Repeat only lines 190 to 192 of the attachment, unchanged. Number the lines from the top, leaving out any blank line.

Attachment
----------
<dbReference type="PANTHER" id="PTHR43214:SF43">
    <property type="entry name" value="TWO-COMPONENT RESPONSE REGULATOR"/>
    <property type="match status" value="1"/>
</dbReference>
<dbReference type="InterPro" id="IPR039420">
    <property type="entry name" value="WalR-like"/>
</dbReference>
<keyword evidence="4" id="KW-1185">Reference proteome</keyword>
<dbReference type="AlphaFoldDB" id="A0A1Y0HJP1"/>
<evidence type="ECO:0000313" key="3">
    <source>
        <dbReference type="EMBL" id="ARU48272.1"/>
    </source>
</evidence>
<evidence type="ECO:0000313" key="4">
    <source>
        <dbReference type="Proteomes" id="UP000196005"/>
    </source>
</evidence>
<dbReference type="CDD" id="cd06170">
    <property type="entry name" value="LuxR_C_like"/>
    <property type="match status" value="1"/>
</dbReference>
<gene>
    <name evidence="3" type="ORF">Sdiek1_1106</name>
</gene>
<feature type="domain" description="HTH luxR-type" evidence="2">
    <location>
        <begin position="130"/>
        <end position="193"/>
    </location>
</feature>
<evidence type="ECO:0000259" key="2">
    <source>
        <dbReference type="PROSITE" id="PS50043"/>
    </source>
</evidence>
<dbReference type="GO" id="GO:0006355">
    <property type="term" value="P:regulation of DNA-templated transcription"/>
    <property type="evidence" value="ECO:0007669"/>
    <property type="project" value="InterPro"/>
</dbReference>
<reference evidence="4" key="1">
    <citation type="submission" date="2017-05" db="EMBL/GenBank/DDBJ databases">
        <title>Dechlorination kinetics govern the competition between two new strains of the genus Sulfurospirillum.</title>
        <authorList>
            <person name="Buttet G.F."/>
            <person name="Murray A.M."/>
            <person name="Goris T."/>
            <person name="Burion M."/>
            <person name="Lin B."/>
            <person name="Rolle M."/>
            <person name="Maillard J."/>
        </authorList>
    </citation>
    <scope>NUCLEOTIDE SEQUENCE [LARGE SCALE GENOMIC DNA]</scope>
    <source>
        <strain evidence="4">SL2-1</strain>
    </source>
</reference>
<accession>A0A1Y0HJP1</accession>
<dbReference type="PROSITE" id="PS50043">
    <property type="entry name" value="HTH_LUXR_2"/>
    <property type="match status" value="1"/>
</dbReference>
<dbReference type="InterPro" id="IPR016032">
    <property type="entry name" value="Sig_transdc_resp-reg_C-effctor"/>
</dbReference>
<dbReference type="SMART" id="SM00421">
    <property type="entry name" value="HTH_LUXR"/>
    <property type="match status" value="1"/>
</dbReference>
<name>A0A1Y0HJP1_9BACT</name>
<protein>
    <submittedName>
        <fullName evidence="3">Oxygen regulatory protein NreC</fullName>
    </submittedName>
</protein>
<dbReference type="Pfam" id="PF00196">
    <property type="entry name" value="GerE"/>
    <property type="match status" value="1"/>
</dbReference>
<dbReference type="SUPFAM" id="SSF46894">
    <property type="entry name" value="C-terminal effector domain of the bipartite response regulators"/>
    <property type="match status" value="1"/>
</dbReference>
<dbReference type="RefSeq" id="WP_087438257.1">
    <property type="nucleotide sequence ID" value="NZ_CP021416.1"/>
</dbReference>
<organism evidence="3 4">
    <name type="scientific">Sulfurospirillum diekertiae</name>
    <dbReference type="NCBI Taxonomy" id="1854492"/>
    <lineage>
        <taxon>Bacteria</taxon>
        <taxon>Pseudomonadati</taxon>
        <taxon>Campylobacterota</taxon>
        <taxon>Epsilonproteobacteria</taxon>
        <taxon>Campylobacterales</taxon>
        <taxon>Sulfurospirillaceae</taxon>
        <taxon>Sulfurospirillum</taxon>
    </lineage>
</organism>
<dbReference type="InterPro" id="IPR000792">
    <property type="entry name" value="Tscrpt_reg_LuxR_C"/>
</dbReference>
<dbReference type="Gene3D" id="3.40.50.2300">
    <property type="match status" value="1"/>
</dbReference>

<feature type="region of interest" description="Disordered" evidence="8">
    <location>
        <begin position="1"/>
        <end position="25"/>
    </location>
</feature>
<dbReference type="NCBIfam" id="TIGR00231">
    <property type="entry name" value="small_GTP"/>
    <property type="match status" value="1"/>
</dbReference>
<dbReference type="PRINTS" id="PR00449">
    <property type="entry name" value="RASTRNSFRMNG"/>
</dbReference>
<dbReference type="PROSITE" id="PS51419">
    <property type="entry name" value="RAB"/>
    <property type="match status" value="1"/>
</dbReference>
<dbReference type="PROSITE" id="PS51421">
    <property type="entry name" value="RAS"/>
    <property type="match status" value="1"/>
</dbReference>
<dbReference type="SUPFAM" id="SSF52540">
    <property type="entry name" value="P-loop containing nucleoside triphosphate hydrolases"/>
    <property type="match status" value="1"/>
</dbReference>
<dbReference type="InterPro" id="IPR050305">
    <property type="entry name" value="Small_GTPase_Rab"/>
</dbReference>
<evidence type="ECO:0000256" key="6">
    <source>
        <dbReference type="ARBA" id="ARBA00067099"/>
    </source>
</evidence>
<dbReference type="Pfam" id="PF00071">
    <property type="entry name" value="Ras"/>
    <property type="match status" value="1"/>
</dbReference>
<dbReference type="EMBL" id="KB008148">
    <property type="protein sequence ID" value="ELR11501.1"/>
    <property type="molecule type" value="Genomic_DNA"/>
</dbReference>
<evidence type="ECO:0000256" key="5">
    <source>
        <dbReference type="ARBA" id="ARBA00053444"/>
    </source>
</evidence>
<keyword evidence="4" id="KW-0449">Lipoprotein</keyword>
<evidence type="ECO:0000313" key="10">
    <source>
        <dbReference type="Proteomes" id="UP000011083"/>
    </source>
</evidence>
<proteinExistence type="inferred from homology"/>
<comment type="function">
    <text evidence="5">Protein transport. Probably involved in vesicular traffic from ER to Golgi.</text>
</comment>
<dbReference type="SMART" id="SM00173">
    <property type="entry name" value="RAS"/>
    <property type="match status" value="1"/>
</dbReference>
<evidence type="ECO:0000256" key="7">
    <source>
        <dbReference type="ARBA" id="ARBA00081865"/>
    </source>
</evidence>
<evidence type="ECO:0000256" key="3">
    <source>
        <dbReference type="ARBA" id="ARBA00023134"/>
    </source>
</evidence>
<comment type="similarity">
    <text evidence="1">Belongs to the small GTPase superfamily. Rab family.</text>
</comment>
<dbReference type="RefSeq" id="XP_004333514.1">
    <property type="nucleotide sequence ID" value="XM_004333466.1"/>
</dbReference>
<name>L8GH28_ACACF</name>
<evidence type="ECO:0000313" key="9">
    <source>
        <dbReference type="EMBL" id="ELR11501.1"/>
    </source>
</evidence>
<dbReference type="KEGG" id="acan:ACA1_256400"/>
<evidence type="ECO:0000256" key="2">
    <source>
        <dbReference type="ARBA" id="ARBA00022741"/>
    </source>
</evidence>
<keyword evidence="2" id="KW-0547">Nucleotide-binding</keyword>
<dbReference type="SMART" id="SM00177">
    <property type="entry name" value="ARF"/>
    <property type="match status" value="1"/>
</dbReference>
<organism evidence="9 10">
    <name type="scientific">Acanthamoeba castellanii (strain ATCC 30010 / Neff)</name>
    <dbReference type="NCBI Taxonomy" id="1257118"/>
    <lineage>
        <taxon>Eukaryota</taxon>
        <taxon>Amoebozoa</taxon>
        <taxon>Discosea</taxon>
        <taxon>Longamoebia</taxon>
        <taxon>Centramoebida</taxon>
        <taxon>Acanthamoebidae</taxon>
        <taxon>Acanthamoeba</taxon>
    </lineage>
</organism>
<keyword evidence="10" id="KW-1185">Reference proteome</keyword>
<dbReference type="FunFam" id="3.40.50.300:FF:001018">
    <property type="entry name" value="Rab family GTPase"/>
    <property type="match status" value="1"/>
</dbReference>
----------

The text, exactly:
</evidence>
<dbReference type="KEGG" id="acan:ACA1_256400"/>
<evidence type="ECO:0000256" key="2">